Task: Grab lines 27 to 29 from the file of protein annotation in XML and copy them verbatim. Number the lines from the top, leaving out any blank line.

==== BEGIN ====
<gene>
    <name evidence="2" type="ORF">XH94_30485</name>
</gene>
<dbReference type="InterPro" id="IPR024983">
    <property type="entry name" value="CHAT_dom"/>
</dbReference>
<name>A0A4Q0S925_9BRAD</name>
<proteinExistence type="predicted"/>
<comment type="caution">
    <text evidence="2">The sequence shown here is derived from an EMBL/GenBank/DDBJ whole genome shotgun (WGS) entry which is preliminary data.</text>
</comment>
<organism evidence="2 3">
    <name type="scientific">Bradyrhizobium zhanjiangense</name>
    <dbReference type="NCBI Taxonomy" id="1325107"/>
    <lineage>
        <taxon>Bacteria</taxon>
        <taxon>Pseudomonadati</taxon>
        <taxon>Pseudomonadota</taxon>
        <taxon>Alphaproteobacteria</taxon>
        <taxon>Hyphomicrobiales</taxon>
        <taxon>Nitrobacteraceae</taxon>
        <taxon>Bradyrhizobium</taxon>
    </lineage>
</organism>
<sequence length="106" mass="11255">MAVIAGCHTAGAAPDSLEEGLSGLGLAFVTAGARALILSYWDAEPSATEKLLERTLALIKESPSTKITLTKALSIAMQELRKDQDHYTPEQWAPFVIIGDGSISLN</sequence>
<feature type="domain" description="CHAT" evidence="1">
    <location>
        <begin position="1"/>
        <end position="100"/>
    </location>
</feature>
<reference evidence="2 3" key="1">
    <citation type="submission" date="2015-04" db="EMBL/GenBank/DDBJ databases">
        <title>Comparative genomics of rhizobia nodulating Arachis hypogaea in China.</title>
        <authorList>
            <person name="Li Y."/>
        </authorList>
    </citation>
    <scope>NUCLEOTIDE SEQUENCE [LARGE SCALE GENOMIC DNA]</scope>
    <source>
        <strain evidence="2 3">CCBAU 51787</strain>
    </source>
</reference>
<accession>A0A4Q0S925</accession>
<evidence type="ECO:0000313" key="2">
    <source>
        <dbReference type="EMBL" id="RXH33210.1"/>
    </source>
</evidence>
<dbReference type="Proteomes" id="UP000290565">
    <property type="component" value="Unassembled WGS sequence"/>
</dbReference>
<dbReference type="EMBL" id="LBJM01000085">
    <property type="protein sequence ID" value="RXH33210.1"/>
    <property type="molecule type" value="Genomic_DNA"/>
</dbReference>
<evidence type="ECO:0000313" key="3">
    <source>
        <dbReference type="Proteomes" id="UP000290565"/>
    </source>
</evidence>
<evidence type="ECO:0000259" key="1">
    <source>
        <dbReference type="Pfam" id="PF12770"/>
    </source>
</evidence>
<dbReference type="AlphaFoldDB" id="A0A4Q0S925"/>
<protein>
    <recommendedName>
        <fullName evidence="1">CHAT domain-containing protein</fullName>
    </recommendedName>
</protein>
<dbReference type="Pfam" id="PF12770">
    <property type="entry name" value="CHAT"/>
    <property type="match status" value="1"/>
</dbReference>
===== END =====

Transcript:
    <location>
        <begin position="1"/>
        <end position="100"/>